Gertz v. Welch Established Defamation Standard for Private IndividualsHistorical
In Gertz v. Robert Welch, Inc., 418 U.S. 323 (1974), the U.S. Supreme Court established the legal standard for defamation claims brought by private individuals. It held that private individuals need not show malice as required under the Court’s decision in New York Times v. Sullivan. Rather, states may constitutionally allow private individuals to recover damages for defamation on the basis of any standard of care other than strict liability.
Facts of the Case
A Chicago policeman, Richard Nuccio, was convicted of murder for killing Ronald Nelson. Nelson’s family retained Elmer Gertz, a reputable attorney, to represent them in civil litigation against Nuccio. An article appearing in American Opinion, a publication of the John Birch Society, alleged that Nuccio’s murder trial was part of a Communist conspiracy to discredit the local police, and it falsely stated that Gertz had arranged Nuccio’s “frameup,” implied that petitioner had a criminal record, and labeled him a “Communist-fronter.”
Gertz brought a libel action against Robert Welch, Inc. (the legal name of the John Birch Society). After the jury returned a verdict for petitioner, the District Court decided that the standard enunciated inNew York Times Co. v. Sullivan, 376 U.S. 254 (1964), which bars media liability for defamation of a public official absent proof that the defamatory statements were published with knowledge of their falsity or in reckless disregard of the truth, should apply to the suit. The court further found that Gertz had failed to prove knowledge of falsity or reckless disregard for the truth, and therefore entered judgmentfor the magazine. The Seventh Circuit Court of Appeals affirmed.
By a vote of 5-4, the Supreme Court reversed. Justice Lewis F. Powell wrote on behalf of the majority.
The Court first held that the standard set forth in Sullivan did not apply because Gertz was not a public figure. “He plainly did not thrust himself into the vortex of this public issue, nor did he engage the public’s attention in an attempt to influence its outcome,” Justice Powell wrote.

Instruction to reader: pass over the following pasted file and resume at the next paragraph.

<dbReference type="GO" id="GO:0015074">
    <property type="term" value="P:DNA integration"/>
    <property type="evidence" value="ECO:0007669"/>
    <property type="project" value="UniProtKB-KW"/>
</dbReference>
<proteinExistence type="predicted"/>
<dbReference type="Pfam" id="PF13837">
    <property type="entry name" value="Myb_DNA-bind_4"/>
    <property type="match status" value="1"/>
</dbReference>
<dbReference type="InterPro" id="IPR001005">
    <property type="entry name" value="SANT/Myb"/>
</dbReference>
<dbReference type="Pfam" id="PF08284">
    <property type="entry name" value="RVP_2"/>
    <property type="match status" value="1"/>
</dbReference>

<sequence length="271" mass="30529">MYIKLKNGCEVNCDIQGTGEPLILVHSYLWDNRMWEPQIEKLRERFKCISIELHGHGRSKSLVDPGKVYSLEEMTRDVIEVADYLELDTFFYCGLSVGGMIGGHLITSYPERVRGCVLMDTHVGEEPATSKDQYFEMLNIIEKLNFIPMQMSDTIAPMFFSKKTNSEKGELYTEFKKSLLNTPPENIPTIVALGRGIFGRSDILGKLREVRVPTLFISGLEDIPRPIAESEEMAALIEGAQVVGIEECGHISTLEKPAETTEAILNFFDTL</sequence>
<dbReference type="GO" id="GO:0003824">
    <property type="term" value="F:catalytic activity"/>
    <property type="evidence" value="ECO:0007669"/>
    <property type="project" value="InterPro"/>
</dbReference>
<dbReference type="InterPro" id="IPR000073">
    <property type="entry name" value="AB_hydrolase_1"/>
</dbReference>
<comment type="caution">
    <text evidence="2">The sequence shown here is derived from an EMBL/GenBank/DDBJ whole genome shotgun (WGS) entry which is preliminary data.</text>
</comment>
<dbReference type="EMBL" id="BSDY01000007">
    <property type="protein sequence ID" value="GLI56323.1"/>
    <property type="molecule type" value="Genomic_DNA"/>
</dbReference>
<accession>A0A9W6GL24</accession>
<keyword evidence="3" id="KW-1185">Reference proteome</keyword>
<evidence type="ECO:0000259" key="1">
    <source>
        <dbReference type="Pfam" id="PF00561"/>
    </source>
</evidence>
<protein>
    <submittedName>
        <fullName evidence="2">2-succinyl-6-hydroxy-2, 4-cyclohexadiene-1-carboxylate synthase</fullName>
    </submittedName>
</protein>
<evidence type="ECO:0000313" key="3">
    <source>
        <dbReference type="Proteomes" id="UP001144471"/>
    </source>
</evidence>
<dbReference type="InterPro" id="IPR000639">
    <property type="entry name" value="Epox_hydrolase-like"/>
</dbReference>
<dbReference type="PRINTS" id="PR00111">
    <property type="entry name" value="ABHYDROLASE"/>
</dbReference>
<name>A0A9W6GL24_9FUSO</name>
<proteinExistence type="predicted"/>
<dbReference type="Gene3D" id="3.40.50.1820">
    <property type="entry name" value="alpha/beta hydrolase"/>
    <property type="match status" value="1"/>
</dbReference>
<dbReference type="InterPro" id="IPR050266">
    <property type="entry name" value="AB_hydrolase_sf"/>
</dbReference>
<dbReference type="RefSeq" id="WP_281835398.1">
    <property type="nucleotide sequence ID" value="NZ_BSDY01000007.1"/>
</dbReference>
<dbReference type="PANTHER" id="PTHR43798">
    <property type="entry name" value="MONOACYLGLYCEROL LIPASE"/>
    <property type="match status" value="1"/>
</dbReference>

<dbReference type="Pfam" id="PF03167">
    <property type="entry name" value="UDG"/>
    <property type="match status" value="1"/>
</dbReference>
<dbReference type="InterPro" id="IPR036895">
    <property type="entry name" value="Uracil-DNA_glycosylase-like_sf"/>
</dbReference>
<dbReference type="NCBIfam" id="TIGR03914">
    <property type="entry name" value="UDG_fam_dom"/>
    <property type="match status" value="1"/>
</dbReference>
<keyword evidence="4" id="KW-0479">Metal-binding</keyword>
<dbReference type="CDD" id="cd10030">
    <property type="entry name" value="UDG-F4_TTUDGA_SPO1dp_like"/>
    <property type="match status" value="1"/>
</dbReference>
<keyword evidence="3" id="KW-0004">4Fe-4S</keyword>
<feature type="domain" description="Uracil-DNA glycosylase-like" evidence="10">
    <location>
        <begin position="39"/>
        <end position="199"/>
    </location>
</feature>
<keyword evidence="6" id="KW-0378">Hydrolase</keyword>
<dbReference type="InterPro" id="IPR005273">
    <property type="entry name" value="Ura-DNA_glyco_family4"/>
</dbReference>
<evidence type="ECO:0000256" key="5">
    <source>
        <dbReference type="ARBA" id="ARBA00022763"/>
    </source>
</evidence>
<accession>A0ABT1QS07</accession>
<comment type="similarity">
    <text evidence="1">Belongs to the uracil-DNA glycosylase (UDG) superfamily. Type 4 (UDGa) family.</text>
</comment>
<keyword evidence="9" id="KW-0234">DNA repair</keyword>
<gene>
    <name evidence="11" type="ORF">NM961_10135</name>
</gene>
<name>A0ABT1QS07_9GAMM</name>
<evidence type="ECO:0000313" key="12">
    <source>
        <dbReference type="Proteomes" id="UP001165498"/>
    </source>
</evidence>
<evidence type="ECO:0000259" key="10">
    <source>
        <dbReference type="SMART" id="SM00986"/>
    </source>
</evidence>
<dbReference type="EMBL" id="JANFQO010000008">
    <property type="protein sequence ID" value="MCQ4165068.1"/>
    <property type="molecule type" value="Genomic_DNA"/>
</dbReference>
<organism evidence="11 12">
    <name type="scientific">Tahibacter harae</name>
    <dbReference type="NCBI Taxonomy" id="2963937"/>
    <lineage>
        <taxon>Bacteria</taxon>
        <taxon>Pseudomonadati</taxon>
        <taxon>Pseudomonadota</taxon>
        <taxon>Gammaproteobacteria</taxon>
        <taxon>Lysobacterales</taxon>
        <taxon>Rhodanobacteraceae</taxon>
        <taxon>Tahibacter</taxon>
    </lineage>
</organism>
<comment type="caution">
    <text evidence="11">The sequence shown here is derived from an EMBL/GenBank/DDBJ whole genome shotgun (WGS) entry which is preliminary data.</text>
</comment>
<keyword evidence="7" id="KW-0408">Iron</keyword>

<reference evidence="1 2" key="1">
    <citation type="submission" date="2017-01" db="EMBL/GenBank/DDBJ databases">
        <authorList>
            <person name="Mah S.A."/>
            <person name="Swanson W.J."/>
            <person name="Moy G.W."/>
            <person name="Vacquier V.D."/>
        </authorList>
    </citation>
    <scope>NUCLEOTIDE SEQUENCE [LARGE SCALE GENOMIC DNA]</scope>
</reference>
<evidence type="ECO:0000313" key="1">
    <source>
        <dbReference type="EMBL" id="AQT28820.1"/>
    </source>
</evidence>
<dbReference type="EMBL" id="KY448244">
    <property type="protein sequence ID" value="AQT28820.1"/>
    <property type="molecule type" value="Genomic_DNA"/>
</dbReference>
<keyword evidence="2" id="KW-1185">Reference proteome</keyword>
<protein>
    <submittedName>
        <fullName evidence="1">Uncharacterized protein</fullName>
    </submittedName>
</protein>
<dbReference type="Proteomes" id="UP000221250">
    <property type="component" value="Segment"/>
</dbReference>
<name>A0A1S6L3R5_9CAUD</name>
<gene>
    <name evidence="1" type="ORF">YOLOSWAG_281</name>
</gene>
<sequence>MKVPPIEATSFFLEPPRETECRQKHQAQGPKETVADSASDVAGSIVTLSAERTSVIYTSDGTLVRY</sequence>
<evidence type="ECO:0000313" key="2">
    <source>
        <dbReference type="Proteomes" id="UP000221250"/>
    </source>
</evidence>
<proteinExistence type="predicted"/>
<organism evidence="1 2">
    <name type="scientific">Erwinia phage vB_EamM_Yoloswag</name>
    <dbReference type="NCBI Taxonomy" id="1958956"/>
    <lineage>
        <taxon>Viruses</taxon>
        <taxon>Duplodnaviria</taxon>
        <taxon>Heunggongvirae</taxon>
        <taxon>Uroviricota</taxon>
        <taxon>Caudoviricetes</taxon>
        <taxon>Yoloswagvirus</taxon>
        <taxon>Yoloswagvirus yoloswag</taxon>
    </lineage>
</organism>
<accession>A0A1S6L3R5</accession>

In declining to extend Sullivan to private individuals, the Court emphasized that because private individuals characteristically have less effective opportunities for rebuttal than do public officials and public figures, they are more vulnerable to injury from defamation. Justice Powell explained:
The first remedy of any victim of defamation is self-help — using available opportunities to contradict the lie or correct the error, and thereby to minimize its adverse impact on reputation. Public officials and public figures usually enjoy significantly greater access to the channels of effective communication, and hence have a more realistic opportunity to counteract false statements than private individuals normally enjoy. Private individuals are therefore more vulnerable to injury, and the state interest in protecting them is correspondingly greater.
Based on the above reasoning, the Court went on to conclude that the “States should retain substantial latitude in their efforts to enforce a legal remedy for defamatory falsehood injurious to the reputation of a private individual.” Under the standard set forth by the Court, so long as States do not impose liability without fault, they may define for themselves the appropriate standard of liability for a publisher or broadcaster of defamatory falsehood injurious to a private individual.
“This approach provides a more equitableboundary between the competing concerns involved here,” Justice Powell wrote. “It recognizes the strength of the legitimate state interest in compensating private individuals for wrongful injury to reputation, yet shields the press and broadcast media from the rigors of strict liability for defamation.”
Four justices dissented. Justice William J. Brennan Jr. authored a dissent, which was joined by Justice William O. Douglas. They argued that the standard set forth in Sullivan should be applied to private individuals.
Justice Byron White, who was joined by Chief Justice Warren E. Burger, argued that the majority had overreached in refashioning state libel laws. “The Court, in a few printed pages, has federalized major aspects of libel law by declaring unconstitutional in important respects the prevailing defamation law in all or most of the 50 States,” White wrote. “There are wholly insufficient grounds for scuttling the libel laws of the States in such wholesale fashion, to say nothing of deprecating the reputation interest of ordinary citizens and rendering them powerless to protect themselves… It is an ill-considered exercise of the power entrusted to this Court.”
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